In February of 2010, I debated Tabasum Hussain, a Muslim woman, on this topic of the views of women in the Qur’an and the Bible. The debate was held in a mosque in Toronto, Ontario, with an overflow crowd. About eighty-five percent of the audience was Muslim. By the “question and answer” time, there were more questions than I could answer in the time allotted. A few Muslim gentlemen approached me afterward and one asked, “If the view of women in the Qur’an was given by God, then that view, whether or not it lined up with the Christian view of women, would just be the way it is, right? I mean if it’s true, then it’s true.” Notice this Muslim man’s honesty with me. He’s not trying to make Islam more appealing to the Western ear, such as seen in the “Inspired by Muhammad” campaign. He says if it is true, then that’s just the way it is. So what else does Muhammad’s revelation teach about women?


Muhammad explained written contracts for a fixed debt in Surah 2 of the Qur’an. In teaching how Allah wanted contracts witnessed, Muhammad said, “And call to witness, from among your men, two witnesses. And if two men be not (at hand) then a man and two women, of such as ye approve as witnesses, so that if the one erreth (through forgetfulness) the other will remember” (Surah 2:282). There must be two women to witness if there is not one man available, because of the forgetfulness of women.

Something must be amiss in a woman’s mind if she is prone to forgetfulness, and Muhammad explained the problem in Sahih Muslim 142. He had a vision of hell and saw that a majority of the inhabitants were women. A woman asked him why women were the majority in hell. He replied, “I have seen none lacking in common sense and failing in religion but (at the same time) robbing the wisdom of the wise, besides you.” On hearing this, the woman asked what was wrong with the common sense of women. Muhammad answered, “Your lack of common sense (can be well judged from the fact) that the evidence of two women is equal to one man, that is a proof of the lack of common sense.”6 While the statement is notably circular in reasoning, it is also demonstrative of Muhammad’s view of the intellect of women: they lack common sense. This saying about the female intellect comes from two of the most trusted hadith collections: Sahih Muslim and Sahih al-Bukhari. Consequently, it can be firmly established that Muhammad teaches that women have a deficient intellect.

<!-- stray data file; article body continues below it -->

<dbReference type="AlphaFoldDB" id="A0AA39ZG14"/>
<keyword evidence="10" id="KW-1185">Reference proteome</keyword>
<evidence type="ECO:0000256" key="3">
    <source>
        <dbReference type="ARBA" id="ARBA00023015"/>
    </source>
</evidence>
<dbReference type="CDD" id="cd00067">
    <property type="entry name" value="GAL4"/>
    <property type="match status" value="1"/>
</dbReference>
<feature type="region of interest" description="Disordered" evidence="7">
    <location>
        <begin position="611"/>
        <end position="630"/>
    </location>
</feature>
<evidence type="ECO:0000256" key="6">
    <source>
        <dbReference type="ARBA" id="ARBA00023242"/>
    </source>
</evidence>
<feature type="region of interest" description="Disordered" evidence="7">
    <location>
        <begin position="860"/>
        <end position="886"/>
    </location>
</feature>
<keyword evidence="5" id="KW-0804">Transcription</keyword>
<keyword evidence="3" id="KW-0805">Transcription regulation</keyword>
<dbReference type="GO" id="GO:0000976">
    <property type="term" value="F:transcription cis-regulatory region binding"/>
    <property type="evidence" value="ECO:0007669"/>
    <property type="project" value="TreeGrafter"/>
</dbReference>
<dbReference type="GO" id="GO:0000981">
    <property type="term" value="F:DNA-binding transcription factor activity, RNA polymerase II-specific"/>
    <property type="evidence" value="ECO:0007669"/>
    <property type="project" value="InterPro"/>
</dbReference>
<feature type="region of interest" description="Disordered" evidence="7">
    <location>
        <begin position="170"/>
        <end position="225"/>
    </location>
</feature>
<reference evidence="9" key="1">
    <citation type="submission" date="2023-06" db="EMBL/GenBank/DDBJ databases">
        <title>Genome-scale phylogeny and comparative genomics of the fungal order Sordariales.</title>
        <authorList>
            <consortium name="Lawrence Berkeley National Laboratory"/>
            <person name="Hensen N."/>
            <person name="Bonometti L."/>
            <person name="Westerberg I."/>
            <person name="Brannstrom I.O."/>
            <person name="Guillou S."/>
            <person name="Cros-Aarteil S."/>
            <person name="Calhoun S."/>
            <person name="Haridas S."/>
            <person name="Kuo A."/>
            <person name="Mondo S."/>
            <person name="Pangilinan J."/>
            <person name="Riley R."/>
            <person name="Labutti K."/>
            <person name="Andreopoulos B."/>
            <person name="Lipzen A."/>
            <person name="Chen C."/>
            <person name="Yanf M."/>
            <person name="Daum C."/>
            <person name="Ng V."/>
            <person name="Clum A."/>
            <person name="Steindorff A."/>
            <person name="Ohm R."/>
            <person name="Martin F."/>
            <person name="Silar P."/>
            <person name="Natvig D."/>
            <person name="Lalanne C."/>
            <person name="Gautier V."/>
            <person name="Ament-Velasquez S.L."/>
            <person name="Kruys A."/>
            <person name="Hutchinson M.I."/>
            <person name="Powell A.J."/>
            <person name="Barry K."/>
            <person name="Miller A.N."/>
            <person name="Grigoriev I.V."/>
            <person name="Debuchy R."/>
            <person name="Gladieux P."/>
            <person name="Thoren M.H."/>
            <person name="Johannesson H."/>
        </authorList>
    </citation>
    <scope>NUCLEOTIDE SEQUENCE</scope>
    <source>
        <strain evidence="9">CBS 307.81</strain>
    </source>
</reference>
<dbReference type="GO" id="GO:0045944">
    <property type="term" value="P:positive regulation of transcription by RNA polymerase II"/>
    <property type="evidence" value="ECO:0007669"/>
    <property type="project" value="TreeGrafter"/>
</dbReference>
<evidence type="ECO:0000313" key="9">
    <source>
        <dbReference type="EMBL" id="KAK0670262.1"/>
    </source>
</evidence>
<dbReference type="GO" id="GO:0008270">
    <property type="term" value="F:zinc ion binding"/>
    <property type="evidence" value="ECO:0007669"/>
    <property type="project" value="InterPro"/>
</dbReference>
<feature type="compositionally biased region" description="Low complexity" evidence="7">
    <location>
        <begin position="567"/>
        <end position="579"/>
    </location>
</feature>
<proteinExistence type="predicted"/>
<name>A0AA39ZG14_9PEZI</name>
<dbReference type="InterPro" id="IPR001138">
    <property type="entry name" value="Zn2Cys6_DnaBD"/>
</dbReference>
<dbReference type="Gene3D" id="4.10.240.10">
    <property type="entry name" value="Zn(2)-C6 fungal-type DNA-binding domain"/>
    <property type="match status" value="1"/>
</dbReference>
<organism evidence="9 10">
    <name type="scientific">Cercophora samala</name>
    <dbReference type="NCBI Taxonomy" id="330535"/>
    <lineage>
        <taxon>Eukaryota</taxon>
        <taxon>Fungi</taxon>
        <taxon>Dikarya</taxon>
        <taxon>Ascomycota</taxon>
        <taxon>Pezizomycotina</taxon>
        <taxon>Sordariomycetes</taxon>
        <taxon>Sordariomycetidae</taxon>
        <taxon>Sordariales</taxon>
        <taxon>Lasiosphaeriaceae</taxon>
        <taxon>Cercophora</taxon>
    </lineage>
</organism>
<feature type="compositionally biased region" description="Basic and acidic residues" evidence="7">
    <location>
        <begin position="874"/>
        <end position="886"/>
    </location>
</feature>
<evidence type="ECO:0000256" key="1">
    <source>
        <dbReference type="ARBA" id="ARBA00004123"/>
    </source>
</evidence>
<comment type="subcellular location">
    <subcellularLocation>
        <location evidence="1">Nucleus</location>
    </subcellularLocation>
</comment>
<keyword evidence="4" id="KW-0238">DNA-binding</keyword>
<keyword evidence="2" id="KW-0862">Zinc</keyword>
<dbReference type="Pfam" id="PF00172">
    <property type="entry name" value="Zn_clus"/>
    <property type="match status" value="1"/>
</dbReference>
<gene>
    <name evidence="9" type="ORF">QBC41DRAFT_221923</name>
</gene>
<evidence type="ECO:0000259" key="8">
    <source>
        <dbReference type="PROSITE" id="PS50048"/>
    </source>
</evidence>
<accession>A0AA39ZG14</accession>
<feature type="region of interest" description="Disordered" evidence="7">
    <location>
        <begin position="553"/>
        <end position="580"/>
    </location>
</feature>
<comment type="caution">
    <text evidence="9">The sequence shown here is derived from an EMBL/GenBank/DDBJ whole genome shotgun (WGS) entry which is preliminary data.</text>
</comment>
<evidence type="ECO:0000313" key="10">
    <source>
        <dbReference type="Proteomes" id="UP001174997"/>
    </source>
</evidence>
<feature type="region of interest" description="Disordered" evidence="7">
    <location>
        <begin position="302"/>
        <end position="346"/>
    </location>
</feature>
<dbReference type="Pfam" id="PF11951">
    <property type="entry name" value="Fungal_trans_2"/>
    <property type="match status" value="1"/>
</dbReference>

In the debate, I argued Surah 4:34 as a problematic verse for the view of women in Islam. Eight of ten translations of the Arabic term, idreb, have been translated “beat” or “scourge.” Should men fear rebellion from women, they are to beat the women as part of disciplinary action. Notice, according to Surah 4:34, the woman does not actually have to do anything wrong; the man must only fear her rebellion. Muslims may argue, however, that Surah 4:34 refers only to a light tap, not intended to harm the woman. In Sahih Muslim, Aisha (Muhammad’s favorite wife) reported that Muhammad struck her in such a way that caused her pain,7 and she seemed scornful of the disciplinary practice. In Sahih al-Bukhari 5825, Aisha states, “I have not seen any woman suffering as much as the believing women. Look! Her skin is greener (bruised) than her clothes.”8 During the debate, Dr. Hussain responded that the woman who was beaten in the Bukhari passage was a liar and therefore deserving of the punishment. This is a major difference between the view of women in Christianity and Islam. There are no texts in which Jesus affirms a woman should be beaten for lying, nor for other sins.

A second possible Muslim rebuttal on the issue of beating is from the collection of hadith, Sunan Abu Dawud. There is a passage in Sunan Abu Dawud 2141, in which Muhammad said, “Do not beat Allah’s handmaidens.” While this is a correctly quoted part of the hadith, the fuller context gives a much different picture. Immediately following this quote, the passage reads, “but when Umar came to the Apostle of Allah and said: Women have become emboldened towards their husbands, he (the Prophet) gave permission to beat them.” To confirm further the authority of a husband in the question of wife-beating, Muhammad states in the next hadith, 2142, that “a man will not be asked as to why he beat his wife.” Muhammad’s interpretation of Surah 4:34 leaves no question that, in Islam, a woman can be beaten by her husband with the blessing of the prophet himself.9 The importance of utilizing the hadith for interpreting the Qur’anic passage cannot be stressed enough here. Rather than relying on my own interpretation of Surah 4:34, I have Muhammad’s interpretation from the collected sayings in the hadith.